This post is, in part, a follow up to my Embarrassing confessional: I am the faculty we complain about post of about 18 months ago, in which I tried to analyze my professor-job from the perspective of my librarian-job. In that post I said,
“Maybe, just maybe, when I revise my Intro class in a year or so, I’ll get around to adding that library project.”
Having put that in print, when I had the opportunity to revise said intro class this past spring, I put my money where my mouth (keyboard) was and reached out to the library, requesting a library class session in the fall semester. The planning process was a bit bumpy around communications, and as a librarian myself I had to really rein in my “this is the way I would do this” and let my library do things their way – a way which was more one-size-fits-all than my (possibly overzealous) ideal. There was some tailoring to subjects in my course, but it was far from a unique, collaborative model of library-classroom instruction.
I sat in on my class’ library instruction session and found myself shockingly critical of it. First of all, it was in a classroom rather than a computer lab, which I know cuts down on distractions but also makes the lecture more abstract and less engaging. I didn’t find the presenting librarian very enthusiastic, and although he did come across as competent, he wasn’t able to answer a student question about Boolean defaults ( my language, not the student’s) in a particular search interface he was teaching.
After the lecture portion, the students were released into the library to complete their assignments, but the computer lab was too small and crowded, so they had to triple/quadruple/quintuple up on computers, effectively turning this into a group project. Some of my students, who presumably knew the routine from other classes, had brought their own laptops and completed the assignment during the lecture.
I left the lecture feeling kind of uninspired and less than thrilled. I figured that next time around I’d just create my own, more course-integrated, library assignment.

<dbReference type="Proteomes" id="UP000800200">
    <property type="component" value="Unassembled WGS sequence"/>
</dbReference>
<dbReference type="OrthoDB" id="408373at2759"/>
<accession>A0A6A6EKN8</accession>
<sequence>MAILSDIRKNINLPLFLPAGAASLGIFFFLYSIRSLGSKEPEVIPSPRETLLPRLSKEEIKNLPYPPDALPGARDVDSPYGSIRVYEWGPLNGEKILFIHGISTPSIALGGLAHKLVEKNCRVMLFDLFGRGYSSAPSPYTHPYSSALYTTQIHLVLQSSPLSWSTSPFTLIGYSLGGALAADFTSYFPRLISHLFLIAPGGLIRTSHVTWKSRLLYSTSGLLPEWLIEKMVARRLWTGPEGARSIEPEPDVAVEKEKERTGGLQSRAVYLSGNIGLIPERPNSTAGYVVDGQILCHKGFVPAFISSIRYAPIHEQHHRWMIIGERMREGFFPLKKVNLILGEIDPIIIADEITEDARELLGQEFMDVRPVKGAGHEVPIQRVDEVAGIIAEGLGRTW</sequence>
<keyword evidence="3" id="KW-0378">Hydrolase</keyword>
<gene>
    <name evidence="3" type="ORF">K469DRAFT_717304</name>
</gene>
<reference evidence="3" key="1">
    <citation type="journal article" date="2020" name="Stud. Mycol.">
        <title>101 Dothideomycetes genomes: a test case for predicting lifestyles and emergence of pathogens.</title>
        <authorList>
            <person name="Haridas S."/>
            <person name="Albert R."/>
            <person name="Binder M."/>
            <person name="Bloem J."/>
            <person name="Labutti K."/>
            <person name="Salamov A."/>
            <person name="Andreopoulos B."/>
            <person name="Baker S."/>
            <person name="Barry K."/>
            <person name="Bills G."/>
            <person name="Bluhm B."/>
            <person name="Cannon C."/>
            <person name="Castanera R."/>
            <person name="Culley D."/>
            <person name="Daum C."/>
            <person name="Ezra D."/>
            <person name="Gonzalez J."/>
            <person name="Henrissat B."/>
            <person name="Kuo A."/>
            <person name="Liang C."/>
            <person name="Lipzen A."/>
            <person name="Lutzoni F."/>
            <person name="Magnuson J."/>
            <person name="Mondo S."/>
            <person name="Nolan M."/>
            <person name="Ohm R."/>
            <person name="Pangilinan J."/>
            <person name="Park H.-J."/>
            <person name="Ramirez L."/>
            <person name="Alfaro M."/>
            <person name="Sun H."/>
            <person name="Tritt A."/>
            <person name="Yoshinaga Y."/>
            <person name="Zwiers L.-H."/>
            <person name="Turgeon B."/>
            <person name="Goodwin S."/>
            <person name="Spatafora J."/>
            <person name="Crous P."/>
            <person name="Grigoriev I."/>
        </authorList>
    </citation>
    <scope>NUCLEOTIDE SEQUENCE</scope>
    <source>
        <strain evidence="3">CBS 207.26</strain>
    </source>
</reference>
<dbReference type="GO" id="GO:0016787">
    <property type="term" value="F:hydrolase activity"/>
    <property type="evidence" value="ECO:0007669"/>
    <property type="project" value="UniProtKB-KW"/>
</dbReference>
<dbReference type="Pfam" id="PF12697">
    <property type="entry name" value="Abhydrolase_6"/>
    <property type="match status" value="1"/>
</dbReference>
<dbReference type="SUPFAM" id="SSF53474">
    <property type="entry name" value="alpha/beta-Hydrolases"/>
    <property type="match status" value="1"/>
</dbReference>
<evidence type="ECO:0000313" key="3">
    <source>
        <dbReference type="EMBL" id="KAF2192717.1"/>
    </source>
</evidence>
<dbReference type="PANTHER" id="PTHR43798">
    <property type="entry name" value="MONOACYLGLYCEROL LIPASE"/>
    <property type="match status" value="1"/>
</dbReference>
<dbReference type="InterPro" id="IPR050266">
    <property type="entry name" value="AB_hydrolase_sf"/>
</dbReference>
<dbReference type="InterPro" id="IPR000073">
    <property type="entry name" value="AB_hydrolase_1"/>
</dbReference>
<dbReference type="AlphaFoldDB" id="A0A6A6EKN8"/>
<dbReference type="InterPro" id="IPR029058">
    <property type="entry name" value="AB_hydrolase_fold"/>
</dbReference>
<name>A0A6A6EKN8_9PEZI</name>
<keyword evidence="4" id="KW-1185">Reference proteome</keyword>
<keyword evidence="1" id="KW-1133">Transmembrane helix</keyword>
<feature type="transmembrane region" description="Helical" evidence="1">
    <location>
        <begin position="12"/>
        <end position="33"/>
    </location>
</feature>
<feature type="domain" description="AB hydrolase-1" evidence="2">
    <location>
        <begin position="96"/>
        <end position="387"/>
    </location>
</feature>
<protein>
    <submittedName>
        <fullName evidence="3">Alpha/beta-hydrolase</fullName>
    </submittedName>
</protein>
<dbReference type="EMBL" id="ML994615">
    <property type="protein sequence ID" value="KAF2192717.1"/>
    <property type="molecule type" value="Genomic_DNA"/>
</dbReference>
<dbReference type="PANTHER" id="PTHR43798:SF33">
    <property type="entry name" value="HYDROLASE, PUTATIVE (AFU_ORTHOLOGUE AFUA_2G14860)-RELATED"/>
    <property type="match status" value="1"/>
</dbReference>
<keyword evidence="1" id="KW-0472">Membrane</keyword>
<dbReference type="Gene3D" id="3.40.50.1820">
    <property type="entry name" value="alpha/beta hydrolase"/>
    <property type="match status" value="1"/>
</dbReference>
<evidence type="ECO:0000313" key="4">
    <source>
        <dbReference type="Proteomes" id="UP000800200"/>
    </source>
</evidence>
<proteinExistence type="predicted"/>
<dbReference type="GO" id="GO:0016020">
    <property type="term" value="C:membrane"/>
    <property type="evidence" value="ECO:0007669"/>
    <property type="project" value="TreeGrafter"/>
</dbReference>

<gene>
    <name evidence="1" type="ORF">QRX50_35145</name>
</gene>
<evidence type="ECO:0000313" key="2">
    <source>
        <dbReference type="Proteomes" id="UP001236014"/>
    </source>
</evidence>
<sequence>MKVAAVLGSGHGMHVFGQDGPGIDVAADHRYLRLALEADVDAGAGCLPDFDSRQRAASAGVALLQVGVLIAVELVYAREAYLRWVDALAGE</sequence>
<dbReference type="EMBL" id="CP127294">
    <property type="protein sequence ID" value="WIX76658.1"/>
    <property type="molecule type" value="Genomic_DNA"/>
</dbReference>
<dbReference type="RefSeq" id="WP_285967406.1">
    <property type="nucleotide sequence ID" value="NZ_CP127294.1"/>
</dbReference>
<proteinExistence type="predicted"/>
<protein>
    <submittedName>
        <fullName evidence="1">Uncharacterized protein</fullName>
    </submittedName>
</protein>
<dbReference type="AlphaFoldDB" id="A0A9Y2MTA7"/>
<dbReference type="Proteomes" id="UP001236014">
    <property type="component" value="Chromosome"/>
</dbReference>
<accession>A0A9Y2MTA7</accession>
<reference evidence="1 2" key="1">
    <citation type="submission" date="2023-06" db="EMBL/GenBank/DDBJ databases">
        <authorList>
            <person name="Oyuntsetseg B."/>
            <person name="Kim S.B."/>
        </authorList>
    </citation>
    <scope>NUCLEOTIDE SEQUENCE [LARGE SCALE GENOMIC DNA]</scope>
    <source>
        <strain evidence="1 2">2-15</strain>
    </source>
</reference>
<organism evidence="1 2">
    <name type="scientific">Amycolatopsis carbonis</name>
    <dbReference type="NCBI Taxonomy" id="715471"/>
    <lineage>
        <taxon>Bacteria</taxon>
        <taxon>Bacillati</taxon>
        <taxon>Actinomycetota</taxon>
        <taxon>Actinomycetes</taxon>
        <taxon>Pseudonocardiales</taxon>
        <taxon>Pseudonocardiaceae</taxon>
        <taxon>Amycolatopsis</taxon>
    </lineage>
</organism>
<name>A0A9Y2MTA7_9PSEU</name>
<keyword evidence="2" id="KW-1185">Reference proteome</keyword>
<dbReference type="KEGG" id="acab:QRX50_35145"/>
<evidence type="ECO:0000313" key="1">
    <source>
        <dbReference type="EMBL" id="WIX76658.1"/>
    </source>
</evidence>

HOWEVER, the feedback from students has been much more positive than I anticipated. While one or two students complained over having done basically the same assignment in multiple other classes already, to some extent that’s okay (I mean, if a third-year student is taking a 100-level class, you have to assume there may be some repetition). However, the majority of students told me they found the session either helpful or very helpful in preparing for their research projects, and since I wasn’t the one teaching the session I don’t think there was too much disingenuousness in those responses. After my unsatisfying past attempt at presenting my own professor-facilitated library skills in-class lecture, I definitely see the value of having someone the students perceive as a Librarian-Expert present the library skills workshop, and just reinforcing it in class with my professor hat firmly on my head. I’ll reserve my judgment on effectiveness of this year’s library skills session until I see the final research papers, but unless I randomize a cohort of students and compare research results (hmm….that’s a thought!) it’s basically all anecdotal data.
This experience has caused me to sit back and reflect a bit. I’ve never worked full-time as an academic librarian in a University Library. I’m one of those fairly-newly-minted-MLIS upstart whippersnappers who pours energy into my endeavours and strives for creativity and engagement all the time. However, maybe that’s not always totally necessary. I mean, I need to do this to stay engaged in my work, but maybe it’s okay for some of my peers to present in ways that are not the freshest all the time, if the methods they’re using work pretty well and are sustainable over time.
As you can probably tell, I’m struggling with somewhat-conflicting instincts here: being constantly critical vs. bring unquestioningly supportive of peers; relying on the tried-and-true vs. constantly striving to be fresh and engaging. While I still want to try to work to further customize the library session for this class, both to more specifically address the issues I see students having (e.g. scholarly vs. popular sources!!!) and to be more different from the library skills sessions they may have attended in other classes, I’m a tentative convert, and plan to offer the library skills workshop, in the library, again next year.